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J Dent Res. 1997 Feb;76(2):658-64.

Effects of ionizing radiation on proliferation and differentiation of osteoblast-like cells.

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  • 1Department of Oral Radiology, School of Dentistry, Showa University, Tokyo, Japan.

Abstract

Diagnostic radiation for immediate post-surgical assessment of osseointegrated dental implants has been discouraged, due to the possibility of detrimental effects of ionizing radiation on healing and remodeling of bone. To assess this possibility, we investigated the effects of ionizing radiation on proliferation and differentiation of osteoblasts using osteoblast-like cells isolated from the calvariae of newborn rats (ROB) and a clonal osteoblastic cell line (MC3T3-E1). The cells were exposed on day 3 to a single dose of x-rays at either 40, 100, 400, or 4000 mGy, respectively, from a linear accelerator radiotherapeutic machine (Linac) or a 40-mGy dose from a diagnostic chest x-ray machine. The effects of radiation on cell growth and alkaline-phosphatase-specific (ALP) activity were evaluated at three-day intervals after irradiation up to day 12 in ROB cells, and evaluated at day 12 in MC3T3-E1 cells. At the culture end-point, the effects on formation of bone-like nodules were also evaluated in both ROB and MC3T3-E1 cells. Exposure of 4000 mGy differentially affected the two cell types. It inhibited cell growth and alkaline phosphatase activity, and inhibited DNA content in MC3T3-E1 cells. This irradiation also strongly inhibited the formation of bone-like nodules in ROB cells. On the other hand, exposure of 40-, 100-, and 400-mGy (Linac) and 40-mGy (diagnostic quality) irradiation induced no significant changes in cell growth, alkaline phosphatase activity, and formation of bone-like nodules in ROB cells. These doses also induced no significant changes in DNA content and ALP activity in MC3T3-E1 cells. These results indicate that ionizing radiation at a single dose of up to 400 mGy induces no significant changes in cell growth and differentiation of osteoblast-like cells, at least in vitro. Higher radiation doses (4000 mGy) may exert different effects on cell proliferation and cell differentiation of osteoblasts, depending on the cell types affected. Thus, diagnostic radiation seems to have less effect on proliferation and differentiation of osteoblasts.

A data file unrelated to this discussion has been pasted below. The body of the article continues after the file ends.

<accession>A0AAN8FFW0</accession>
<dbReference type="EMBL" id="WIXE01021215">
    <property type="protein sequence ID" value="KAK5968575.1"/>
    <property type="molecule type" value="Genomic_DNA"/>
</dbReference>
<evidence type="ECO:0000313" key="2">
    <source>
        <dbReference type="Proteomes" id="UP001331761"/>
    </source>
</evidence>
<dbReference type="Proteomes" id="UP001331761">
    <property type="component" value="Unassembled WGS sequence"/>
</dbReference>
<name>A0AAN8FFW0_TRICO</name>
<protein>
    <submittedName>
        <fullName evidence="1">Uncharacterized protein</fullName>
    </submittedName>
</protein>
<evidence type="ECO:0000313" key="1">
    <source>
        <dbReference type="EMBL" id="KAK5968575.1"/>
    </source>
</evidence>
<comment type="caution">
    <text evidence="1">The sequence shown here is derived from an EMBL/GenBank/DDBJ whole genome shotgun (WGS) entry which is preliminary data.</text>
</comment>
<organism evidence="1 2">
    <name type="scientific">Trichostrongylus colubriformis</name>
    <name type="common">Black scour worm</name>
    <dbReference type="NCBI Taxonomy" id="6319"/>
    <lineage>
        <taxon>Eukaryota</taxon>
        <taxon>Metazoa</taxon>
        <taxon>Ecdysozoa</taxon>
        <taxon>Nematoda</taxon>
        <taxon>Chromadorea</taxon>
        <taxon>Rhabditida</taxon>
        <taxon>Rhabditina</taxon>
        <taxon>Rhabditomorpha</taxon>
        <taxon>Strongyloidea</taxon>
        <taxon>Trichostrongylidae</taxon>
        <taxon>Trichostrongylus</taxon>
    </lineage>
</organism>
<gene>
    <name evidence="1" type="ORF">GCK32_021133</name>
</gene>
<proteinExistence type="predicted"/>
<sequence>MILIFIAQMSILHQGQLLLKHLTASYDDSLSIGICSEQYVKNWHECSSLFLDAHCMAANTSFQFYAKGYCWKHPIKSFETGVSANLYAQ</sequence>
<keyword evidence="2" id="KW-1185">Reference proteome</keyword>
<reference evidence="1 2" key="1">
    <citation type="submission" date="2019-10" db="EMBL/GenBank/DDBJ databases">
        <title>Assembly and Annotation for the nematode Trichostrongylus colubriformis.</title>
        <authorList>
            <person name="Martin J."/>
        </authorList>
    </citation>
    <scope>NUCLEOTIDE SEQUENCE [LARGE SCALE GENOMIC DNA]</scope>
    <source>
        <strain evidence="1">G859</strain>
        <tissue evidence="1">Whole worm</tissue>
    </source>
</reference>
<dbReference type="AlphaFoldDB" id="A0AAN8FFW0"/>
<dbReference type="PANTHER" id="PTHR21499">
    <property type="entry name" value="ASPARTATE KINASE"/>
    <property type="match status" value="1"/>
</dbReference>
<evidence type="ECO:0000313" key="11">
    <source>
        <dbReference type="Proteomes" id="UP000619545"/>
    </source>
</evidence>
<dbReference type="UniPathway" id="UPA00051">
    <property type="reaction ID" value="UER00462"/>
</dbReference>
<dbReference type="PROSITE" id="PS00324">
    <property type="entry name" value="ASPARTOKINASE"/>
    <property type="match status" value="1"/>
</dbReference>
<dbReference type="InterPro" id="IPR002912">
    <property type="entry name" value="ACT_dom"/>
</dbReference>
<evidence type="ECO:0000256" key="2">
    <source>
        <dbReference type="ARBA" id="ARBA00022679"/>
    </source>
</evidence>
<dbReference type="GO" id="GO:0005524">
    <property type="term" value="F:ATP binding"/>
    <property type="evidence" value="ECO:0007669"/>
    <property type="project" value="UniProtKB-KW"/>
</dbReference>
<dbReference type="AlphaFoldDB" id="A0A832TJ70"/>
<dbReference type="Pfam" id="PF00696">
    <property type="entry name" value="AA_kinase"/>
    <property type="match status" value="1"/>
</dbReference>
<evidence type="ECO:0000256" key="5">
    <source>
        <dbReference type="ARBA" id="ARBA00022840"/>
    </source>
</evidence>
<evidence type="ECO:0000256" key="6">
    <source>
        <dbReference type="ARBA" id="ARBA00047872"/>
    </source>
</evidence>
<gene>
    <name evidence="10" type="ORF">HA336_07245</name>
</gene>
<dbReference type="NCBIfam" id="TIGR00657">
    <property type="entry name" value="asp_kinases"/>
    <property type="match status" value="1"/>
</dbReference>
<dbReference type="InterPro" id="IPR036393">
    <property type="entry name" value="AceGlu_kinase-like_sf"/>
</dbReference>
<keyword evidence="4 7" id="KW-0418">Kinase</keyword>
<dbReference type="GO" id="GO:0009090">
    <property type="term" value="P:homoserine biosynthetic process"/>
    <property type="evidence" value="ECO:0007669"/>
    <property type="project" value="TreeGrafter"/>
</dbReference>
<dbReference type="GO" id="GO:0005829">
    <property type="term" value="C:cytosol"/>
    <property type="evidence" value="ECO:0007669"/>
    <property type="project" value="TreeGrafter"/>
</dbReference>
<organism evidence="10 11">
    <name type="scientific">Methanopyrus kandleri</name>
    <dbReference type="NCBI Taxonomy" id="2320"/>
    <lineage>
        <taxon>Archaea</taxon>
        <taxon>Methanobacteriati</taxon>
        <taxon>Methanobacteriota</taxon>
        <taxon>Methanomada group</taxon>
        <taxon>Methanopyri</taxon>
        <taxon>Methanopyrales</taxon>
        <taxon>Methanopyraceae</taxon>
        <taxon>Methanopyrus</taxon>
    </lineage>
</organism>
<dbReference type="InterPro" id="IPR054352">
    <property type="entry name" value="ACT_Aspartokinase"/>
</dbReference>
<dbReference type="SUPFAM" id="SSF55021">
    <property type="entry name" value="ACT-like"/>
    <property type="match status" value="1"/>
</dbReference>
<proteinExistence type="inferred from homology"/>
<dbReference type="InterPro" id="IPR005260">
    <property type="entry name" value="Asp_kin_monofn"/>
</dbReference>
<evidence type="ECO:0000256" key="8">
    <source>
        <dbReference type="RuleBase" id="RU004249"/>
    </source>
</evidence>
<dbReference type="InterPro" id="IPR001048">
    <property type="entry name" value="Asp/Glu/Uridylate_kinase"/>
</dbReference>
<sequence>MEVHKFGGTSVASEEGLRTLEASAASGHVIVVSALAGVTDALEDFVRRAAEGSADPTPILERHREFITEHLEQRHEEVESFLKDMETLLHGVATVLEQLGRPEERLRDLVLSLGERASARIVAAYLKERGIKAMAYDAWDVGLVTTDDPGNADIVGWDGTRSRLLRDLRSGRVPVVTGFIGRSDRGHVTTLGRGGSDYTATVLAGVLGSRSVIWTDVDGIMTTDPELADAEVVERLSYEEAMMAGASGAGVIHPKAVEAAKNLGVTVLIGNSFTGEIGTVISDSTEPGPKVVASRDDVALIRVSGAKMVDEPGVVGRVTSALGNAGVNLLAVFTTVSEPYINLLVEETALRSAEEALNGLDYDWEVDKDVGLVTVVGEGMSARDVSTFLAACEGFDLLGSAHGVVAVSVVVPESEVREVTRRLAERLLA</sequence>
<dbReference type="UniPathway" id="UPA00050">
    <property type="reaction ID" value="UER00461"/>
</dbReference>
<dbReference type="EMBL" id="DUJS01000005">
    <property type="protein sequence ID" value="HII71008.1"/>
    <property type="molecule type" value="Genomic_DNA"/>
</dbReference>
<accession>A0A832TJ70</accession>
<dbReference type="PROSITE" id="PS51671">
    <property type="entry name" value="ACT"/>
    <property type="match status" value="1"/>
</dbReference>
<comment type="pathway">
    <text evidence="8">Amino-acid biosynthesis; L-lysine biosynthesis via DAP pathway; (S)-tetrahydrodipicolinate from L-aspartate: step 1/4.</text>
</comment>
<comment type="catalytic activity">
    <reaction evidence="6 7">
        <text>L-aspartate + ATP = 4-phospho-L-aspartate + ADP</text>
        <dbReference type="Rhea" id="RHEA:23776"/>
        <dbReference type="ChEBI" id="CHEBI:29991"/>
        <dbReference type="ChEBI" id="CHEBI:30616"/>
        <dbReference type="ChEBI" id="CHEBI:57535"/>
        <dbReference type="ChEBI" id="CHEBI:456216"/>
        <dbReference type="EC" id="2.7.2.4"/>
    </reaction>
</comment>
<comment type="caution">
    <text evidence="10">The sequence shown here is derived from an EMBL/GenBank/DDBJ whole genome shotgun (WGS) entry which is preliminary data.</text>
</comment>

PMID:
9062559
[PubMed - indexed for MEDLINE]
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